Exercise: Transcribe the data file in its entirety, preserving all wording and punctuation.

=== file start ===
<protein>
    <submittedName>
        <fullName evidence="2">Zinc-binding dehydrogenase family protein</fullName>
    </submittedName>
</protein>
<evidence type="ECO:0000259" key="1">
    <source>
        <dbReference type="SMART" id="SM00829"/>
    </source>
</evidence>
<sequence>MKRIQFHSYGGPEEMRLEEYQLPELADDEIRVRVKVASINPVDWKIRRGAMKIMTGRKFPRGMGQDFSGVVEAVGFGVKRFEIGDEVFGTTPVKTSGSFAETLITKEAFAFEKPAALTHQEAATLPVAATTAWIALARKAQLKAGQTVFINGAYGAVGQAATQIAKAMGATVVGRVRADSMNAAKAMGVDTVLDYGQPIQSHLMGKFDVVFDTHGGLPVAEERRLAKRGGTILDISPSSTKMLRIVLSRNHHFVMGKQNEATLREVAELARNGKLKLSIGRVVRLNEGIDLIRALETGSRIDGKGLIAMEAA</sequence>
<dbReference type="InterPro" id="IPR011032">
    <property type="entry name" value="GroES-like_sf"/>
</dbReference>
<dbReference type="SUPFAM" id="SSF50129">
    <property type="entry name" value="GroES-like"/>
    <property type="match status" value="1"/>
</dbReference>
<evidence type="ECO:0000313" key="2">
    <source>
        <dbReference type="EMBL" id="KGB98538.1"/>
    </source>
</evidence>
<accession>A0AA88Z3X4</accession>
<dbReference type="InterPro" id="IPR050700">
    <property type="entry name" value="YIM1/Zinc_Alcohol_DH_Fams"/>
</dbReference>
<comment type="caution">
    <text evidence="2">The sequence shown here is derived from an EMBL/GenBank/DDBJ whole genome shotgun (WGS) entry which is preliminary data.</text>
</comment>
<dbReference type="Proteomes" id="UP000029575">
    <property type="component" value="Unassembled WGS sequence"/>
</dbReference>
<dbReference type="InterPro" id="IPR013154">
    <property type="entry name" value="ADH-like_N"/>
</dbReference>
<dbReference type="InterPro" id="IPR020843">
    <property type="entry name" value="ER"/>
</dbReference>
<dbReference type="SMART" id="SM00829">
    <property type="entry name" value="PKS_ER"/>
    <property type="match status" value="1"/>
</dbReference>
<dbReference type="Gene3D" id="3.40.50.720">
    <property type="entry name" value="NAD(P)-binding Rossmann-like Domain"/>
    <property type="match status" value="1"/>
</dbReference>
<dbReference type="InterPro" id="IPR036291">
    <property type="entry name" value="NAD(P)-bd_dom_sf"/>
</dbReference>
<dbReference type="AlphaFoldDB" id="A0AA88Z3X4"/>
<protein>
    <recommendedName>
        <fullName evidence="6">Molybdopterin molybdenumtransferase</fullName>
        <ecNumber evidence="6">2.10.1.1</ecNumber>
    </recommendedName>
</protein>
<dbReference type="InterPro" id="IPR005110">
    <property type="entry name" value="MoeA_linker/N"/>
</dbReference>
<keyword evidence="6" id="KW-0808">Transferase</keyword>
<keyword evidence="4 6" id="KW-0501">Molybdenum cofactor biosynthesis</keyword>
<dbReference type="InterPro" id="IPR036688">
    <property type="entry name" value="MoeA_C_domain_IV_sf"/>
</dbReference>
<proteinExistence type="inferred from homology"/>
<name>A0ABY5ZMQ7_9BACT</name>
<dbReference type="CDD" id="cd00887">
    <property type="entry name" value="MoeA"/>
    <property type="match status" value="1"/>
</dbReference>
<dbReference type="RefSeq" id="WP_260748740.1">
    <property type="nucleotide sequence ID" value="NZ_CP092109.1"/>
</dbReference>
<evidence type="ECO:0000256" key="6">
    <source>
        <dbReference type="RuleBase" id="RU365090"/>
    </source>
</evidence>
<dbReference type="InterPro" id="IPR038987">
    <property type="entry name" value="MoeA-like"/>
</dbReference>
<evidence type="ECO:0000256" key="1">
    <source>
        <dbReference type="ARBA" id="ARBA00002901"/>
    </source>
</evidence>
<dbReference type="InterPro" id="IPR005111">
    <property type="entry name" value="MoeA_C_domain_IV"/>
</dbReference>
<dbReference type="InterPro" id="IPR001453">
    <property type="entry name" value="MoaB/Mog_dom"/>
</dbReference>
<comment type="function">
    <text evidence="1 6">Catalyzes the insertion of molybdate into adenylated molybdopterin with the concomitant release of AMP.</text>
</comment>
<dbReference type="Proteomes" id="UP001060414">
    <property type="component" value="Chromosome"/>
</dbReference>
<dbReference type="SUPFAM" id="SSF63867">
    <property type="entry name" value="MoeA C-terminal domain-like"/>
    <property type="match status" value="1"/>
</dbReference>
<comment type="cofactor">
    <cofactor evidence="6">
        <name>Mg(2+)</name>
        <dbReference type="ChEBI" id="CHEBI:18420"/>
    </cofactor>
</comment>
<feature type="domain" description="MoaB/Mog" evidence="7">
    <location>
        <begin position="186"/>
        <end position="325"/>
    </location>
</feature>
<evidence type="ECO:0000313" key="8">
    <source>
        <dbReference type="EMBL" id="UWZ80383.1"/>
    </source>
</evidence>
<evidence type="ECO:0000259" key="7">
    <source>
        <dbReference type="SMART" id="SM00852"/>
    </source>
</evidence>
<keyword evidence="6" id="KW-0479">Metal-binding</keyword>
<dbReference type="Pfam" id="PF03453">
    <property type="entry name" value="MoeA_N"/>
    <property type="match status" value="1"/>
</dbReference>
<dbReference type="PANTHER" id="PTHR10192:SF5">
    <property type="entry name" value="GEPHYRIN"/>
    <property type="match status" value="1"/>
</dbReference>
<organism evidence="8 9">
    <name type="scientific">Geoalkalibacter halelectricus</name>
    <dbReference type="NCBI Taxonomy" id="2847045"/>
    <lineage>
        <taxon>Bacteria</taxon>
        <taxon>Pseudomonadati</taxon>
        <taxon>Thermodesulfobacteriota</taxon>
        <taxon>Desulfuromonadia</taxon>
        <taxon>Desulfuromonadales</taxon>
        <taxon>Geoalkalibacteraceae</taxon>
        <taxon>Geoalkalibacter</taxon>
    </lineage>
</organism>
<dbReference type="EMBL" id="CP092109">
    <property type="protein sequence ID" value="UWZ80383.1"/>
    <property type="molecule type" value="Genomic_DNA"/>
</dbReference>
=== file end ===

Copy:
<protein>
    <submittedName>
        <fullName evidence="2">Zinc-binding dehydrogenase family protein</fullName>
    </submittedName>
</protein>
<evidence type="ECO:0000259" key="1">
    <source>
        <dbReference type="SMART" id="SM00829"/>
    </source>
</evidence>
<sequence>MKRIQFHSYGGPEEMRLEEYQLPELADDEIRVRVKVASINPVDWKIRRGAMKIMTGRKFPRGMGQDFSGVVEAVGFGVKRFEIGDEVFGTTPVKTSGSFAETLITKEAFAFEKPAALTHQEAATLPVAATTAWIALARKAQLKAGQTVFINGAYGAVGQAATQIAKAMGATVVGRVRADSMNAAKAMGVDTVLDYGQPIQSHLMGKFDVVFDTHGGLPVAEERRLAKRGGTILDISPSSTKMLRIVLSRNHHFVMGKQNEATLREVAELARNGKLKLSIGRVVRLNEGIDLIRALETGSRIDGKGLIAMEAA</sequence>
<dbReference type="InterPro" id="IPR011032">
    <property type="entry name" value="GroES-like_sf"/>
</dbReference>
<dbReference type="SUPFAM" id="SSF50129">
    <property type="entry name" value="GroES-like"/>
    <property type="match status" value="1"/>
</dbReference>
<evidence type="ECO:0000313" key="2">
    <source>
        <dbReference type="EMBL" id="KGB98538.1"/>
    </source>
</evidence>
<accession>A0AA88Z3X4</accession>
<dbReference type="InterPro" id="IPR050700">
    <property type="entry name" value="YIM1/Zinc_Alcohol_DH_Fams"/>
</dbReference>
<comment type="caution">
    <text evidence="2">The sequence shown here is derived from an EMBL/GenBank/DDBJ whole genome shotgun (WGS) entry which is preliminary data.</text>
</comment>
<dbReference type="Proteomes" id="UP000029575">
    <property type="component" value="Unassembled WGS sequence"/>
</dbReference>
<dbReference type="InterPro" id="IPR013154">
    <property type="entry name" value="ADH-like_N"/>
</dbReference>
<dbReference type="InterPro" id="IPR020843">
    <property type="entry name" value="ER"/>
</dbReference>
<dbReference type="SMART" id="SM00829">
    <property type="entry name" value="PKS_ER"/>
    <property type="match status" value="1"/>
</dbReference>
<dbReference type="Gene3D" id="3.40.50.720">
    <property type="entry name" value="NAD(P)-binding Rossmann-like Domain"/>
    <property type="match status" value="1"/>
</dbReference>
<dbReference type="InterPro" id="IPR036291">
    <property type="entry name" value="NAD(P)-bd_dom_sf"/>
</dbReference>
<dbReference type="AlphaFoldDB" id="A0AA88Z3X4"/>
<protein>
    <recommendedName>
        <fullName evidence="6">Molybdopterin molybdenumtransferase</fullName>
        <ecNumber evidence="6">2.10.1.1</ecNumber>
    </recommendedName>
</protein>
<dbReference type="InterPro" id="IPR005110">
    <property type="entry name" value="MoeA_linker/N"/>
</dbReference>
<keyword evidence="6" id="KW-0808">Transferase</keyword>
<keyword evidence="4 6" id="KW-0501">Molybdenum cofactor biosynthesis</keyword>
<dbReference type="InterPro" id="IPR036688">
    <property type="entry name" value="MoeA_C_domain_IV_sf"/>
</dbReference>
<proteinExistence type="inferred from homology"/>
<name>A0ABY5ZMQ7_9BACT</name>
<dbReference type="CDD" id="cd00887">
    <property type="entry name" value="MoeA"/>
    <property type="match status" value="1"/>
</dbReference>
<dbReference type="RefSeq" id="WP_260748740.1">
    <property type="nucleotide sequence ID" value="NZ_CP092109.1"/>
</dbReference>
<evidence type="ECO:0000256" key="6">
    <source>
        <dbReference type="RuleBase" id="RU365090"/>
    </source>
</evidence>
<dbReference type="InterPro" id="IPR038987">
    <property type="entry name" value="MoeA-like"/>
</dbReference>
<evidence type="ECO:0000256" key="1">
    <source>
        <dbReference type="ARBA" id="ARBA00002901"/>
    </source>
</evidence>
<dbReference type="InterPro" id="IPR005111">
    <property type="entry name" value="MoeA_C_domain_IV"/>
</dbReference>
<dbReference type="InterPro" id="IPR001453">
    <property type="entry name" value="MoaB/Mog_dom"/>
</dbReference>
<comment type="function">
    <text evidence="1 6">Catalyzes the insertion of molybdate into adenylated molybdopterin with the concomitant release of AMP.</text>
</comment>
<dbReference type="Proteomes" id="UP001060414">
    <property type="component" value="Chromosome"/>
</dbReference>
<dbReference type="SUPFAM" id="SSF63867">
    <property type="entry name" value="MoeA C-terminal domain-like"/>
    <property type="match status" value="1"/>
</dbReference>
<comment type="cofactor">
    <cofactor evidence="6">
        <name>Mg(2+)</name>
        <dbReference type="ChEBI" id="CHEBI:18420"/>
    </cofactor>
</comment>
<feature type="domain" description="MoaB/Mog" evidence="7">
    <location>
        <begin position="186"/>
        <end position="325"/>
    </location>
</feature>
<evidence type="ECO:0000313" key="8">
    <source>
        <dbReference type="EMBL" id="UWZ80383.1"/>
    </source>
</evidence>
<evidence type="ECO:0000259" key="7">
    <source>
        <dbReference type="SMART" id="SM00852"/>
    </source>
</evidence>
<keyword evidence="6" id="KW-0479">Metal-binding</keyword>
<dbReference type="Pfam" id="PF03453">
    <property type="entry name" value="MoeA_N"/>
    <property type="match status" value="1"/>
</dbReference>
<dbReference type="PANTHER" id="PTHR10192:SF5">
    <property type="entry name" value="GEPHYRIN"/>
    <property type="match status" value="1"/>
</dbReference>
<organism evidence="8 9">
    <name type="scientific">Geoalkalibacter halelectricus</name>
    <dbReference type="NCBI Taxonomy" id="2847045"/>
    <lineage>
        <taxon>Bacteria</taxon>
        <taxon>Pseudomonadati</taxon>
        <taxon>Thermodesulfobacteriota</taxon>
        <taxon>Desulfuromonadia</taxon>
        <taxon>Desulfuromonadales</taxon>
        <taxon>Geoalkalibacteraceae</taxon>
        <taxon>Geoalkalibacter</taxon>
    </lineage>
</organism>
<dbReference type="EMBL" id="CP092109">
    <property type="protein sequence ID" value="UWZ80383.1"/>
    <property type="molecule type" value="Genomic_DNA"/>
</dbReference>